Before joining Pandora in July 2014, Lars Murray served as Vice President of Digital Media at Columbia Records, where he spearheaded massively successful digital marketing campaigns for the likes of Pharrell Williams and for Daft Punk, surrounding the release of the duo’s Number One, multiple Grammy-winning album Random Access Memories. Further artists who have benefited from Murray’s industry expertise include Gorillaz, Jack White, the Avett Brothers, Pearl Jam, Korn, and many others.
Now, as the senior vice president of Pandora’s Music Industry Group, Murray is helping to develop new marketing tools and analytics to help artists improve their marketing strategies. For example, Pandora is collaborating with Next Big Sound, a service that has been described as “Moneyball for Music”; it analyzes metrics such as social media traffic, streaming statistics, and listener demographics to evaluate artists’ influence and popularity. Here, Murray answers our questions about using Next Big Sound, and about Pandora’s next big thing, Pandora Premium.
What are the main marketing tools that Pandora has made available to artists?
To date, since we have been primarily radiobased, we have focused on two particular strengths of the platform—the station add and the use of audio messaging—as the pillars of promotion for artists on Pandora.
How does the typical behavior of Pandora listeners, vs. that of listeners on other streaming services, shape those tools?
When a listener adds a station for a particular artist and artists’s track, that is a powerful statement of interest from the fan in the artist. It’s akin to friending the artist on Facebook or following them on Twitter or Instagram. We have made this audience addressable for all of our artists, free of charge.
With artist audio messages, we allow the artist to address this audience directly with information like new release info or tour dates, right in the station itself and when their music is heard on other stations, which results in click-through rates that are two-to ten-times what the other platforms deliver. When you factor in our scale—roughly 80 million listeners monthly—and the fact that people spend more than 22 hours per month on the platform, it makes us pretty much the most powerful promotional tool an artist can access.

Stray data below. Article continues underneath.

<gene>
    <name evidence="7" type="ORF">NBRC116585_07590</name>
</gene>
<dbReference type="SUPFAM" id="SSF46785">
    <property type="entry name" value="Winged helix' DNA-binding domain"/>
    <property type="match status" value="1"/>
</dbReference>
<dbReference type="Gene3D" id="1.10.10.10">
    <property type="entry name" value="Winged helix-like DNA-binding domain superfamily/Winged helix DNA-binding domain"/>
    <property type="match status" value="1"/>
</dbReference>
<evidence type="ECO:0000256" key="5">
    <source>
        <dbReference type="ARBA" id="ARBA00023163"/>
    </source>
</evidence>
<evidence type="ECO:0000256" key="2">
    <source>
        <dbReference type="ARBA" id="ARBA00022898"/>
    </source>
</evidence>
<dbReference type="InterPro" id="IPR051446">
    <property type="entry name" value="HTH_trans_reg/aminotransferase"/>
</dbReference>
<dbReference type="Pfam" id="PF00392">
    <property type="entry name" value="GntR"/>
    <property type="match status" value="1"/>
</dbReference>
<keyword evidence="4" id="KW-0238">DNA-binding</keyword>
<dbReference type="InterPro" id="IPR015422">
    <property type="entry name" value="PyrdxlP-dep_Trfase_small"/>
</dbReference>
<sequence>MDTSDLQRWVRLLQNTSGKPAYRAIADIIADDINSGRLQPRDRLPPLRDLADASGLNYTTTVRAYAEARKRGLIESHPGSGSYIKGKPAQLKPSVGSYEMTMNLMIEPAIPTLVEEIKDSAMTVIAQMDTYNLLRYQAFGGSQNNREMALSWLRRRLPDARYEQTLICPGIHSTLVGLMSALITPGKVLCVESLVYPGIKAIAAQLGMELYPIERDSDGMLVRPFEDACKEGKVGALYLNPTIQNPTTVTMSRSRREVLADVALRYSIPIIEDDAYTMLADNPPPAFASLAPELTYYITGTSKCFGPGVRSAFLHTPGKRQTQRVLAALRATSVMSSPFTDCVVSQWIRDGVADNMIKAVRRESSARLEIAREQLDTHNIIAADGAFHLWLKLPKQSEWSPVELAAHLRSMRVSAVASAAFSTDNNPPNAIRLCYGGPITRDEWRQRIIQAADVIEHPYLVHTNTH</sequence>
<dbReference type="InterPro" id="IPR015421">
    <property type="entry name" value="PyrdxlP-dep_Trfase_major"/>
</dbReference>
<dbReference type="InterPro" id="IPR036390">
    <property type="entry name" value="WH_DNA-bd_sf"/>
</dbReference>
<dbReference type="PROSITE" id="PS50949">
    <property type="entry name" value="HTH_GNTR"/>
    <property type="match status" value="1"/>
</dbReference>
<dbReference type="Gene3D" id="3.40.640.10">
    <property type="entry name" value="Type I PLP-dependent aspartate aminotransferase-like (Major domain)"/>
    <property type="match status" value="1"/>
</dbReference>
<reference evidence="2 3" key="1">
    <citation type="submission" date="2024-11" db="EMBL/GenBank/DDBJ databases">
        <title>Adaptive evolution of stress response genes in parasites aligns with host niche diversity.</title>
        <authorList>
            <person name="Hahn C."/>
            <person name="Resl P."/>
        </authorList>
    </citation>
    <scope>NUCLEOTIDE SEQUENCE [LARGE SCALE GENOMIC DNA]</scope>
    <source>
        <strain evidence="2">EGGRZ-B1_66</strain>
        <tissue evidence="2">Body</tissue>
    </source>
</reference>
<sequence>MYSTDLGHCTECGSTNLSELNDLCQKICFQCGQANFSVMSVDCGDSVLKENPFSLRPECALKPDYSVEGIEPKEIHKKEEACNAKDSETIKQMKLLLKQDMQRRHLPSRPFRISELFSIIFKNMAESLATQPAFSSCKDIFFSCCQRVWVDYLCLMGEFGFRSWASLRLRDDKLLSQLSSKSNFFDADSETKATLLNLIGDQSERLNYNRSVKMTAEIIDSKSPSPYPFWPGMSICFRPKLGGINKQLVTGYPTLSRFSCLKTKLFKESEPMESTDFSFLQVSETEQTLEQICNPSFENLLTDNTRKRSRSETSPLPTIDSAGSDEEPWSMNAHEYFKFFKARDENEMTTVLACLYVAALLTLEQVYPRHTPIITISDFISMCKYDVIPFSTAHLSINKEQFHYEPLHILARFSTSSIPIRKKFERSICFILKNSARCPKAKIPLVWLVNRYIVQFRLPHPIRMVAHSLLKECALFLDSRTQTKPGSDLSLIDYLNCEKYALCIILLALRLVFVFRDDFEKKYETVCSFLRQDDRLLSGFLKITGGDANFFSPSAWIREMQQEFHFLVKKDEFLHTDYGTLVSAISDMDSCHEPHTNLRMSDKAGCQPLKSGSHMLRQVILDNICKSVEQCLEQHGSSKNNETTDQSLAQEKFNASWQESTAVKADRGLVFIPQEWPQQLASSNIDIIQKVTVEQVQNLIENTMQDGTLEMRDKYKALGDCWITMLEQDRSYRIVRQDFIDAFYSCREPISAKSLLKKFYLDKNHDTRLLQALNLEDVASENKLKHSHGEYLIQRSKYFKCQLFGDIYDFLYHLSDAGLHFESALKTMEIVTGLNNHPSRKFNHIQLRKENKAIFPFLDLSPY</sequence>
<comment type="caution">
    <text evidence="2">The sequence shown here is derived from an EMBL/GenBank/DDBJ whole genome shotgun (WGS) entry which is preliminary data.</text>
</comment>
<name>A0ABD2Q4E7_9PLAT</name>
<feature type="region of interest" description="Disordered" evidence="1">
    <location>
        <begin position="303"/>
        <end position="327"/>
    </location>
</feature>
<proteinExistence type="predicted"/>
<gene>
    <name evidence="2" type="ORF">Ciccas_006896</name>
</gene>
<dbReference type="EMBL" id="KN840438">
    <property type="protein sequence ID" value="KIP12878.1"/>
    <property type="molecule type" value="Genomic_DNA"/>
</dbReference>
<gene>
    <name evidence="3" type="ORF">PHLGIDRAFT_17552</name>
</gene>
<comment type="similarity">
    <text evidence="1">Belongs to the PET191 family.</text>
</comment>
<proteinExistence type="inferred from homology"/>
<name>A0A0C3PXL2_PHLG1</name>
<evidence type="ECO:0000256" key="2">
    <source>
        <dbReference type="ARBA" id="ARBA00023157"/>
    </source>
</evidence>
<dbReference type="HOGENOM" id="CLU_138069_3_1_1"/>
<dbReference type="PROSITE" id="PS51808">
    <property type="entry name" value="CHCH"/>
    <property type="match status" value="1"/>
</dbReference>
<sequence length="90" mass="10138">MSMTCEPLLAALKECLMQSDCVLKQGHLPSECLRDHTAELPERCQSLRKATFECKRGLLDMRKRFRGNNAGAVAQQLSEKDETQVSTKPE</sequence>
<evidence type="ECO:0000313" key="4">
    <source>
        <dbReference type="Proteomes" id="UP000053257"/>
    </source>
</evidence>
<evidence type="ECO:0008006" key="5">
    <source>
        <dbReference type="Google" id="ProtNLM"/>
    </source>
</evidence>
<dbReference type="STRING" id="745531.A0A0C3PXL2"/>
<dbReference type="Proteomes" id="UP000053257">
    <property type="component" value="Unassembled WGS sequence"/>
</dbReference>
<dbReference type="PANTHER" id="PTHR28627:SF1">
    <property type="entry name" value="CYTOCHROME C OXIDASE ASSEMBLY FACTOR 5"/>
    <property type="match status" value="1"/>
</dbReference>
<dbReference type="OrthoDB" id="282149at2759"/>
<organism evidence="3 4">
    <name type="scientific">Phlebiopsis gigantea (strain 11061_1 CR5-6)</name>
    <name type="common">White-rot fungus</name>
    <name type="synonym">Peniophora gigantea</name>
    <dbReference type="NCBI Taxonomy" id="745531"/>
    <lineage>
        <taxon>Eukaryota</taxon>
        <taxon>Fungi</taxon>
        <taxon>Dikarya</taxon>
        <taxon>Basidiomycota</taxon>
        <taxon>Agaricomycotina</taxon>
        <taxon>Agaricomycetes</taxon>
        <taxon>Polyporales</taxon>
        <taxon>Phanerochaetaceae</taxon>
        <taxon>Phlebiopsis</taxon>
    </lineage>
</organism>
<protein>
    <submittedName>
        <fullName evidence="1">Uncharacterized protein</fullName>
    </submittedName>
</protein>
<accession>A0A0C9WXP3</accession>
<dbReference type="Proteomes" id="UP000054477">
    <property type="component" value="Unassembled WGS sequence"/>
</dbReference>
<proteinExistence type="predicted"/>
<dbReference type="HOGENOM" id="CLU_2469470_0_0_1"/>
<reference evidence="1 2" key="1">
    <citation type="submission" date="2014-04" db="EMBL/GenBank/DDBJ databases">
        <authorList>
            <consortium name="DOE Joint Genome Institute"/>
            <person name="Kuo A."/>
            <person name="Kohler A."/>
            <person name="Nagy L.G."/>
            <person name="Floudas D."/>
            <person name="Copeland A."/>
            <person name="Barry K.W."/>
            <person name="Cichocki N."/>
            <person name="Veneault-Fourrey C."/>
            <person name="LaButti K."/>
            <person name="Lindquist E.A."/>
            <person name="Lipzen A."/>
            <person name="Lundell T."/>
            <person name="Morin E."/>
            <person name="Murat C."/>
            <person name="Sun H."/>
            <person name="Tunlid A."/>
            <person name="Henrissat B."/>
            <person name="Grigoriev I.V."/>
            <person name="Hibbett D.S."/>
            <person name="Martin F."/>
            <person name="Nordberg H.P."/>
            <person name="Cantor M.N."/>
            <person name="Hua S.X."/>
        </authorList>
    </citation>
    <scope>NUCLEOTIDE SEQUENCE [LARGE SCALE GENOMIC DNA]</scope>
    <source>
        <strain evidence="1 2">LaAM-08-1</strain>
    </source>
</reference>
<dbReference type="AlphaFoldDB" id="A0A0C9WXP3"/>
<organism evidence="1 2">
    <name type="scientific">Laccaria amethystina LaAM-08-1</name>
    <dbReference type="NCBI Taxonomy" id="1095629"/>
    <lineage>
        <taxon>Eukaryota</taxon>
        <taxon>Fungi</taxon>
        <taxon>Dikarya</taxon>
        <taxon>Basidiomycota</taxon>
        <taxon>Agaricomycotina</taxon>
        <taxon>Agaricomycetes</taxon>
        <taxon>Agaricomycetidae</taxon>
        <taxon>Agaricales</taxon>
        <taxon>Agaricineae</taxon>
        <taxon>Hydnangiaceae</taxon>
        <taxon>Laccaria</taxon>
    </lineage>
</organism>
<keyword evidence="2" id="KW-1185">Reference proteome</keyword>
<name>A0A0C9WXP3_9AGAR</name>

Please explain a little about the applications for the analytics offered through Next Big Sound.
Having used Next Big Sound from its inception when I was at Columbia Records, I used it in all kinds of ways: for advertising, coordinating media opportunities with revenue opportunities, measuring them, and optimizing targeting and scheduling.
Can you describe the best practices for translating that data to new revenue streams for artists?
There’s not enough space here for that! But I think geographic data is the easiest to translate into action—finding out where your best markets are and concentrating your resources accordingly.
How will we see Artist Marketing Platform tools evolve with the launch of Pandora Premium?
A lot of those answers lie in the future, but the key differentiator for Premium vs. our standard service will be the ability for artists to directly target specific music on the Premium tier and to use the radio tier to move people up the value curve into on-demand streaming. Premium will provide new and higher-value experiences for the listener, and we want to help artists drive more revenue this way.